They play another song. Belushi runs down and asks them to play ‘Louie Louie.’
After they finish, the movie’s star decides, “We have our band.”
I jump on stage and we all jam on ‘Soul Man.’ I get my chance to jam real blues guitar.
Doug has Tony end the session. I quickly return Lucille to lock-up. I’m sure we could have gone on all afternoon and night. Dewayne has his Troubadour show.
After discussing the auditions with studio execs, it’s unanimous to work with Jessie. He has the excitement factor that the punks also showed and the musical versatility to play whatever cover songs fit the movie’s needs. Landis and I go to the green room to explain the decision to all the bands. After dismissing the two white boy bands, I explain to John Denney why the Weirdos are not right for the movie
“You guys did great. You really set the excitement bar high. Those other two bands couldn’t compete.”
“Yeah, but you’re going with the black band, right. We can do ‘Louie Louie’.”
“Do you really want to do covers?”
“You didn’t say that was what you were looking for.”
“We don’t want just a cover band. You’ll get your shot but not until people are ready for the Weirdos.”
He stomps away.
I grab Safety before he leaves. “Whatcha think?”
“I like them for their youth and energy. Without them, we’d be stuck with a lame band that has no soul.”
“You get to choose the band?”
“Yeah. I’m the music coordinator.”
“You’re just a kid. How’dcha get hired. Yer daddy’s a studio honcho, huh?”
“My daddy makes weapons for the military in Miami.”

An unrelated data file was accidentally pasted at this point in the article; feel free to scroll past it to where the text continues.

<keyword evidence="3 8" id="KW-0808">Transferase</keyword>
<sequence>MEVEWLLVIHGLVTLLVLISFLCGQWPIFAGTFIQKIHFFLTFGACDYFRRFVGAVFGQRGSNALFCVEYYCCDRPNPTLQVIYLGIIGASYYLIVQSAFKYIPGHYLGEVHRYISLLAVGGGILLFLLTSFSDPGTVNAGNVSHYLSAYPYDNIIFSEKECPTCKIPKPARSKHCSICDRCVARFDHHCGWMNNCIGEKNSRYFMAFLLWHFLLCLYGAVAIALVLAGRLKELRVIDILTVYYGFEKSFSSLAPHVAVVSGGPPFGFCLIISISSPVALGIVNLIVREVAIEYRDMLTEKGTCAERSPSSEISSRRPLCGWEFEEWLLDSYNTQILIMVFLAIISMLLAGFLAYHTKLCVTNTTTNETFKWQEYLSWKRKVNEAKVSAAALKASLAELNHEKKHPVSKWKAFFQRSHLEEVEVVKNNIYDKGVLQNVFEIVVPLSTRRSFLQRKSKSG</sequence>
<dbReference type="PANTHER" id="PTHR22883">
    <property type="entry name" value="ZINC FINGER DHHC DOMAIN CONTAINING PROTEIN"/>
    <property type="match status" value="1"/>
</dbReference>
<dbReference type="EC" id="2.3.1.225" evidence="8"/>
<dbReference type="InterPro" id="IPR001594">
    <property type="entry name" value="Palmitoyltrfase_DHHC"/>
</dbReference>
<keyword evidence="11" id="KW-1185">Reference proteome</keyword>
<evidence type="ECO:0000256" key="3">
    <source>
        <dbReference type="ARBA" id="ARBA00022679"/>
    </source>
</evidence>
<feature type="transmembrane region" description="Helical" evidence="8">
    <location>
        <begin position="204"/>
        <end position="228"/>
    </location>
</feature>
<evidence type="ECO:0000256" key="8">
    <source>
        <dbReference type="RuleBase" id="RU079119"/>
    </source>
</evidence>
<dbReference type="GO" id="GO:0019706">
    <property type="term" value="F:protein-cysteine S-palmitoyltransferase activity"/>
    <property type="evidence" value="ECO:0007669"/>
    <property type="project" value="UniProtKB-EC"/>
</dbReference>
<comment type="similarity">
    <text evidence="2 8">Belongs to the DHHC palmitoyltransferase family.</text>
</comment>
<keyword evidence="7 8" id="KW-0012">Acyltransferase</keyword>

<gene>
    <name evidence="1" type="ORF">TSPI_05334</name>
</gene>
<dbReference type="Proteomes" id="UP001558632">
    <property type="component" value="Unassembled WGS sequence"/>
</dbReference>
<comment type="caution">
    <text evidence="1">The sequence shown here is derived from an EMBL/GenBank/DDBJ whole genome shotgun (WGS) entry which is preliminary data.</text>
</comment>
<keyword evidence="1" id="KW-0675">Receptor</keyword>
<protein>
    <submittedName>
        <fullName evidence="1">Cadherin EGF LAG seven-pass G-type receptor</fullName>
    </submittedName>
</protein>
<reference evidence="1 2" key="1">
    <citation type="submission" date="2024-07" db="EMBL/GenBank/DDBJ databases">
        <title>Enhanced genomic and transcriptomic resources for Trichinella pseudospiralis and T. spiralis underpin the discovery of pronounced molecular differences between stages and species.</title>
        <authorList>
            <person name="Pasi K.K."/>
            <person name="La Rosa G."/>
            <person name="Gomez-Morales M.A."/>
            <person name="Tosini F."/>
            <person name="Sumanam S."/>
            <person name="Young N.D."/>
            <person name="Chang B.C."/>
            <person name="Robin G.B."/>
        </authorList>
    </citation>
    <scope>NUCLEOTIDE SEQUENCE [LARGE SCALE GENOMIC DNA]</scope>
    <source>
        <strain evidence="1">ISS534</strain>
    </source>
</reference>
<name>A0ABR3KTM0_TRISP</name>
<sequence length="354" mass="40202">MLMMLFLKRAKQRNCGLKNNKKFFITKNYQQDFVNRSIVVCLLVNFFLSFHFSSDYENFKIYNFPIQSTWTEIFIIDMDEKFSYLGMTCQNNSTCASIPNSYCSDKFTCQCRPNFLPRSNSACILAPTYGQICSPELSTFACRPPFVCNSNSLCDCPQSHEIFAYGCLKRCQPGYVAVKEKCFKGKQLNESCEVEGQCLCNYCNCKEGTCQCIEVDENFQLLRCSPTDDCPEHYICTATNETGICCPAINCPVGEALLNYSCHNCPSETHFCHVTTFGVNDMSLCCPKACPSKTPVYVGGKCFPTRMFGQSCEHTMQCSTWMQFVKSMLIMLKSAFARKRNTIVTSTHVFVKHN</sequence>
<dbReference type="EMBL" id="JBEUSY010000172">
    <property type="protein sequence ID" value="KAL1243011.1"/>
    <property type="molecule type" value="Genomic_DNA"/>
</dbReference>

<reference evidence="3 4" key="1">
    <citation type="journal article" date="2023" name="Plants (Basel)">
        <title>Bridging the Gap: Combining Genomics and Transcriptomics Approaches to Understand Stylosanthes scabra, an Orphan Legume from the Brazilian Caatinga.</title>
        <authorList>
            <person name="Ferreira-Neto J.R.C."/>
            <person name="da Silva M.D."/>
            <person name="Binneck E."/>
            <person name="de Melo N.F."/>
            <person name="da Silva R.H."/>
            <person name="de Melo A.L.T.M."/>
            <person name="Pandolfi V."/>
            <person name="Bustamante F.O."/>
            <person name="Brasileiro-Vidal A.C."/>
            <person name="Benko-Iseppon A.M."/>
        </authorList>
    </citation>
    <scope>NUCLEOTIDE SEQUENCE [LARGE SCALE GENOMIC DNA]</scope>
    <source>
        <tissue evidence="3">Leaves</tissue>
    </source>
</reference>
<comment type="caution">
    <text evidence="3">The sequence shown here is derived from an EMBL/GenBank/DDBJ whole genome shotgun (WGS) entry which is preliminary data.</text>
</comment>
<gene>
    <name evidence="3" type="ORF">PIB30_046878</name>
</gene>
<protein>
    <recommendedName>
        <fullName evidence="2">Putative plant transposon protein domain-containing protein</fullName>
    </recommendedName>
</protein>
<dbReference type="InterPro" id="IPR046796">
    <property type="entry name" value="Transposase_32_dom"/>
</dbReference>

“Right,” he dismisses me by walking off after the Weirdos’
I get no respect.
I tell Doug to meet me in his office after he clears out the club.
“Work is making you bossy,” he laughs.
I need to be alone with Jace. It has been too long since we interacted. I always feel his presence but his help with the honky-tonk introduction to Chantilly Lace made my heart ache from missing him. He quickly appears, knowing I need him.
“I love playing with you. Who was that fat guy? He’s really old.”
“He’s really funny. He’s on TV. He’s the star of my movie, John Belushi.”
“Your movie, huh? Little Timmy’s growing up.”
“It’s Hollywood. You havta own it to get anywhere.”
“Jack’s mad at you. You never call.”
“I get his messages from Tony.”
“He expects to meet you at the airport in Boston tonight.”
“Oh, fuck. I’m too busy for football.”
“What about Trudie, your girlfriend?”
“It’s just kids stuff. You helped me seal a deal today. This is on another level.”
“What do I tell Jack?”
“That I’m into drugs, doing heroin with Joan and Tom.”
“That’s a lie.”
“Well, say I’ve cut you off, too.”
“You cut Jack out of your heart?”
“He’s too busy being a soch at Harvard. He’s forgotten how to feel my heart.”
Doug, Tony and Jimmy walk into his office.
“Why the tears, rocker boy?” Tony catches my moment of weakness. “You killed it.”
“It’s been a busy week. Just talking now with Jace made me sad. He really helped me make Lucille capture a rockabilly honky-tonk sound.”
“I sent your bosses from Universal over to Dan Tana’s to eat,” Doug notes. “They were really pleased with the outcome. I’ll represent Dewayne as his agent. Get the universal legal people to contact me.”
“I’ve got my own lawyer, but I’ll work that out. I think he’s great. Does his band have a name?”
“No. They just got together to help him get the movie gig.”
“Wow. They sounded tight.”
“Lots of black talent in Hollywood. They all work session gigs and one offs like today. I’ll get a real band together for him. I owe him after years of being pestered. He deserves a break.”
“You’re the rainmaker, Doug.”
“Ya got that. Just let me know before you screw him over.”